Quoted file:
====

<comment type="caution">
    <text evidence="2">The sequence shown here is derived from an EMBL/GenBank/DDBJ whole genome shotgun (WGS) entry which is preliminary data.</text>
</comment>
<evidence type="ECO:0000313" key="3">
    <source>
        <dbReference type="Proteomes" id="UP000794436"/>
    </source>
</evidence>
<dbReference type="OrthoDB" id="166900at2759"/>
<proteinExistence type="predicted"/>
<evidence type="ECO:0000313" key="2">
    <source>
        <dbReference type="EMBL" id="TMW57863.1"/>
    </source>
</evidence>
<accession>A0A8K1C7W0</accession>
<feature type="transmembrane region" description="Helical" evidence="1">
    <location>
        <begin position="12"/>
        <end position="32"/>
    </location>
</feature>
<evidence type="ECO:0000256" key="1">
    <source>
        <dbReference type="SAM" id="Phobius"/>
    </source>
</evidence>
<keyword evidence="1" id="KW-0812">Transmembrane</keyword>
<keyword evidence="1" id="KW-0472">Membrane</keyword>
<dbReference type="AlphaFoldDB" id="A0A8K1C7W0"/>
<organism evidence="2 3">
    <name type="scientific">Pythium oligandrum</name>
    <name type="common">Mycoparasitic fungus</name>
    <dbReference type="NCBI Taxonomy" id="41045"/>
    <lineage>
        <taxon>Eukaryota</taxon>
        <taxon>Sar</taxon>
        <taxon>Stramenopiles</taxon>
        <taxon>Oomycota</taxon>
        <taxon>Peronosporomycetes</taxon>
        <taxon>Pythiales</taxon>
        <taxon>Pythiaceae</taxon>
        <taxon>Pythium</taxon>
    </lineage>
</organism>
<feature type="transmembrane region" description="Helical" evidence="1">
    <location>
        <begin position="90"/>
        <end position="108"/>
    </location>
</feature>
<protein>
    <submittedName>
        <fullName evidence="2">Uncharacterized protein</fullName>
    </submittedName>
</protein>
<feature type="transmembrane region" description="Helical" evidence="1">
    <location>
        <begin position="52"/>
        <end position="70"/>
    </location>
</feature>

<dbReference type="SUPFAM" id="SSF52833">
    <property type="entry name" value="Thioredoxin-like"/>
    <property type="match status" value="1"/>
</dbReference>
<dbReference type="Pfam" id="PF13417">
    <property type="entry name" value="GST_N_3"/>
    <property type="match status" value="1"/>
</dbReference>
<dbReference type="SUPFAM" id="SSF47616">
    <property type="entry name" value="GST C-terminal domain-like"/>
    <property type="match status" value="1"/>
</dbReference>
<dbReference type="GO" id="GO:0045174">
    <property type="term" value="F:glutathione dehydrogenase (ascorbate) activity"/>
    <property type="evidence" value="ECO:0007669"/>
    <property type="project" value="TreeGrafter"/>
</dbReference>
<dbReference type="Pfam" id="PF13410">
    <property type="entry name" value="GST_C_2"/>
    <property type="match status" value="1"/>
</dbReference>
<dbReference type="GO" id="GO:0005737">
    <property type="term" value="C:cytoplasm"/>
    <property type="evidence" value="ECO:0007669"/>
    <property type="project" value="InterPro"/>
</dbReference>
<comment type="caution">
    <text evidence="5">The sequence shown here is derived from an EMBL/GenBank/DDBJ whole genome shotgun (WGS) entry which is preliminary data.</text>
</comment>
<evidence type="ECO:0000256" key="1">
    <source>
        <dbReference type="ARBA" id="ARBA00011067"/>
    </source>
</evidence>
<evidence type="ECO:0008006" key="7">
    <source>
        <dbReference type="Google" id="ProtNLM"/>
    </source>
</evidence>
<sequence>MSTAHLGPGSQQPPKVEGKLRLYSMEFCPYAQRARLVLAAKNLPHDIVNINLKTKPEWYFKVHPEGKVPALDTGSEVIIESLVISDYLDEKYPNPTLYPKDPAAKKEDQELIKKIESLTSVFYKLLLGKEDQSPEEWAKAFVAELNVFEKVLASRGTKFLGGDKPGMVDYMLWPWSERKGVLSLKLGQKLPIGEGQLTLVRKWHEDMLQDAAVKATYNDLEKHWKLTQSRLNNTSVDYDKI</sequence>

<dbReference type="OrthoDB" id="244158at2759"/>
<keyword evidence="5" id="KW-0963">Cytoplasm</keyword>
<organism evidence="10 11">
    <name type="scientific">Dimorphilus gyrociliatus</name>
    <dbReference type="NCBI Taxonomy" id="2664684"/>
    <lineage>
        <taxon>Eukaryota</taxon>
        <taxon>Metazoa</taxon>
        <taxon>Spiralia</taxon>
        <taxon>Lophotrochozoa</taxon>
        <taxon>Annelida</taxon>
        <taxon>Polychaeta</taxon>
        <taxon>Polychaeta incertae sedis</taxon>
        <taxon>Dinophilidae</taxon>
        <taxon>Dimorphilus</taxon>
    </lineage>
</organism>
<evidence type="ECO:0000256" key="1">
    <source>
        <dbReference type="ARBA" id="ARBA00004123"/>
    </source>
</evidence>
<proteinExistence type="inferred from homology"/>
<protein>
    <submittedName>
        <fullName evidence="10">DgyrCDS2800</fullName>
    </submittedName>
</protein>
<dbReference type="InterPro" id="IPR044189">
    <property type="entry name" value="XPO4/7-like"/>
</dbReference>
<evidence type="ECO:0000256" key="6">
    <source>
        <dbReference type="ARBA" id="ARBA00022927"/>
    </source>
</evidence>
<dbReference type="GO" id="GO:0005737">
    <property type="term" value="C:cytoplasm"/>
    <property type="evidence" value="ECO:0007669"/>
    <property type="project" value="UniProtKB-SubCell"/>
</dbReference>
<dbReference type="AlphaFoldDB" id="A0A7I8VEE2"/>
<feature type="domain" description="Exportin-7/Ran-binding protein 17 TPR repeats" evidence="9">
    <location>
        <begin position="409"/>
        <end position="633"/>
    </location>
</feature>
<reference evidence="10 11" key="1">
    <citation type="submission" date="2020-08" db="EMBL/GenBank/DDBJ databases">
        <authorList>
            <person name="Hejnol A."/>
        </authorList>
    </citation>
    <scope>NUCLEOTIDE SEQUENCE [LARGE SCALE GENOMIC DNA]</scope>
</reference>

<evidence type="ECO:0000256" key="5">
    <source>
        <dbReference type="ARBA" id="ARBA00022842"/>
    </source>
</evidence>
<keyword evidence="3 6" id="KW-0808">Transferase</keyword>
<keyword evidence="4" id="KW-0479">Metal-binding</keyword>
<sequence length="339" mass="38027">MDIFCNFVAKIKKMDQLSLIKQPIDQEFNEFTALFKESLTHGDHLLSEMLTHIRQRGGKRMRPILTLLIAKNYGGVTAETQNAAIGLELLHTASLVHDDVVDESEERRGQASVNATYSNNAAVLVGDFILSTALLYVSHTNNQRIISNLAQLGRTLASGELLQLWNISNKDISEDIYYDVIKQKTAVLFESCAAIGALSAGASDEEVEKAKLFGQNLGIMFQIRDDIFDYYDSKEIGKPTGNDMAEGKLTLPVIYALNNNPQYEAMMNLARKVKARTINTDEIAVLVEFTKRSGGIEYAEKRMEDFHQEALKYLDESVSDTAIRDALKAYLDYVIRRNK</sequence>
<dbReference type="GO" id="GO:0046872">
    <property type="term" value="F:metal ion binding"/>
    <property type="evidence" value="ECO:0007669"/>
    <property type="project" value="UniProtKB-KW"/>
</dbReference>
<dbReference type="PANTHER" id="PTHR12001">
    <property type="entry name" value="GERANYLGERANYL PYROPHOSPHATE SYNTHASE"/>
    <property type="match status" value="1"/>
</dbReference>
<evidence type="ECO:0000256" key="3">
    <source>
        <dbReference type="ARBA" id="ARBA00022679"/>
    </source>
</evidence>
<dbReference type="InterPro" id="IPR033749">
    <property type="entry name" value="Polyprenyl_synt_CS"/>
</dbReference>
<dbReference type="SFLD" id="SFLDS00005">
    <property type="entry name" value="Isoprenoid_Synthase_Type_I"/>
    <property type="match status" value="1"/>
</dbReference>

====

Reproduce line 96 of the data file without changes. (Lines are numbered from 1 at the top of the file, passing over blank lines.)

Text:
</evidence>